In 1973, the average size of a residential home in America was 1525 square feet. By 2013, this figure rose by more than 70 percent to 2598 square feet, thanks to the construction boom of the so-called “McMansions,” or oversized homes built for sale.
While expanding a house may be any homeowner’s dream, an alternative movement has been on the rise, following the subprime mortgage crisis in 2007. There are groups of people, especially among baby boomers and millennials, who seek a more simple and minimal lifestyle, as evidenced by the recent popularity of Ms. Marie Kondo, the declutter expert, and her best-seller book, The Life–Changing Magic of Tidying Up.
One such example is “The Tiny House Movement,” which reassesses the value of simple and sustainable lifestyle, and encourages people to live in small houses of 150-400 square feet. With the economic collapse, many people were forced to give up their homes and move into a rented space. Some people have started to question the stress of having to work long hours just to afford high rents.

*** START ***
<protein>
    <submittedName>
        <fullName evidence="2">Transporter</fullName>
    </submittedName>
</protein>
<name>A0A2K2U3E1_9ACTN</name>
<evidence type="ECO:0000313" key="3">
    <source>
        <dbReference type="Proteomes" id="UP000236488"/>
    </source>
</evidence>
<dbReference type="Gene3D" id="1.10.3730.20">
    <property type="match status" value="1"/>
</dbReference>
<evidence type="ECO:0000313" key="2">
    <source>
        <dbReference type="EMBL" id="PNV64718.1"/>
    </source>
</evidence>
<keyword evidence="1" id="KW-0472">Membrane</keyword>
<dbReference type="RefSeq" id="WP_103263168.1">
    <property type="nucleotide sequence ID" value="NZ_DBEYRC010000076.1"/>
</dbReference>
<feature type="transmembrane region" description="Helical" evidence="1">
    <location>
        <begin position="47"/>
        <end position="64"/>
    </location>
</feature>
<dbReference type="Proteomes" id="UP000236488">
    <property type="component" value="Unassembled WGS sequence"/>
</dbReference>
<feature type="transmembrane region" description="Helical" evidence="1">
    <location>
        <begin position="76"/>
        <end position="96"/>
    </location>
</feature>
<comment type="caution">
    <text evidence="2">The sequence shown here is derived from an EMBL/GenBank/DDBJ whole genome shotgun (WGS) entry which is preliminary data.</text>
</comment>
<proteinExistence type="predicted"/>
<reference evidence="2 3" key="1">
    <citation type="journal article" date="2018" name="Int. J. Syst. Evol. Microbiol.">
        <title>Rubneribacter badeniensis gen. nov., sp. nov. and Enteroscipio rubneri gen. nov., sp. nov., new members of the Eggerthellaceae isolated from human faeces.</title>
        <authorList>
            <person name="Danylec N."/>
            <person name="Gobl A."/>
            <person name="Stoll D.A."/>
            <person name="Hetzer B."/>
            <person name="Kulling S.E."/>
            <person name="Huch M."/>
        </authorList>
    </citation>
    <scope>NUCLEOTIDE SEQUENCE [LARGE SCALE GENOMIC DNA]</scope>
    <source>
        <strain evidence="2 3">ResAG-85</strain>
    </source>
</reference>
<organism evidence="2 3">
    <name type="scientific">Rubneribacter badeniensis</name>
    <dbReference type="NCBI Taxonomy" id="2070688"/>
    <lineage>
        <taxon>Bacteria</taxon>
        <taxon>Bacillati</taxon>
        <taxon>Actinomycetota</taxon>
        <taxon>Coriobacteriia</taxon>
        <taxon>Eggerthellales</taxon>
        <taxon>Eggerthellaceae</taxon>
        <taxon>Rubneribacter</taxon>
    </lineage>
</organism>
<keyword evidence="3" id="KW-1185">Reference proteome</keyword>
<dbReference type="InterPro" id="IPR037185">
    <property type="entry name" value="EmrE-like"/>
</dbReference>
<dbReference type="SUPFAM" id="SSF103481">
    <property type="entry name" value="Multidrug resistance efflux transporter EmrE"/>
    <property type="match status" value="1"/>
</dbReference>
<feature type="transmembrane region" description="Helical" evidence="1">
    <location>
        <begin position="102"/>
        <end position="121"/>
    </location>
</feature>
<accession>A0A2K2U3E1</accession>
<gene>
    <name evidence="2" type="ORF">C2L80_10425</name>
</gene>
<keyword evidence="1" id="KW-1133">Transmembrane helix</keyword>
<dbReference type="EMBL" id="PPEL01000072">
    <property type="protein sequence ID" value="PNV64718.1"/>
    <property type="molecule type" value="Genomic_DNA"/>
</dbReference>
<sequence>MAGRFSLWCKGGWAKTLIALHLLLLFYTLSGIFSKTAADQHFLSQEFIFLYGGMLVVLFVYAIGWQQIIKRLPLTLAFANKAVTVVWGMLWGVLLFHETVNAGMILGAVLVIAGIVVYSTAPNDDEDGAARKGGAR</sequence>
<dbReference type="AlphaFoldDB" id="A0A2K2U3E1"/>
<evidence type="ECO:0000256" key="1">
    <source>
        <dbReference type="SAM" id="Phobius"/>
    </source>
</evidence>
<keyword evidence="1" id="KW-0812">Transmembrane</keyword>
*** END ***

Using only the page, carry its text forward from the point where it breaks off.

The cost of a “tiny house” is about $10K to $25K, if you do not hire a contractor and build it yourself. Various resources, such as how-to-books and building materials, are available for sale as well. The cost is anywhere from $60K to over $100K if you hire builders that specialize in constructing luxury tiny houses.
Quite a few Americans find living in tiny homes attractive and fulfilling. They are environmentally friendly, and can be built at a low cost, without having to take out a long-term loan or mortgage. Even with little space, it is possible to create a highly efficient home by utilizing the latest technology, like solar panels.
Home & Garden Television (HGTV), which specializes in programs on homes and interiors, air two regular shows about tiny houses. We can expect their popularity to continue among baby boomers who wish to downsize and minimize their possessions, and single millennials, who have embraced the sharing economy and are less concerned with the size of their homes.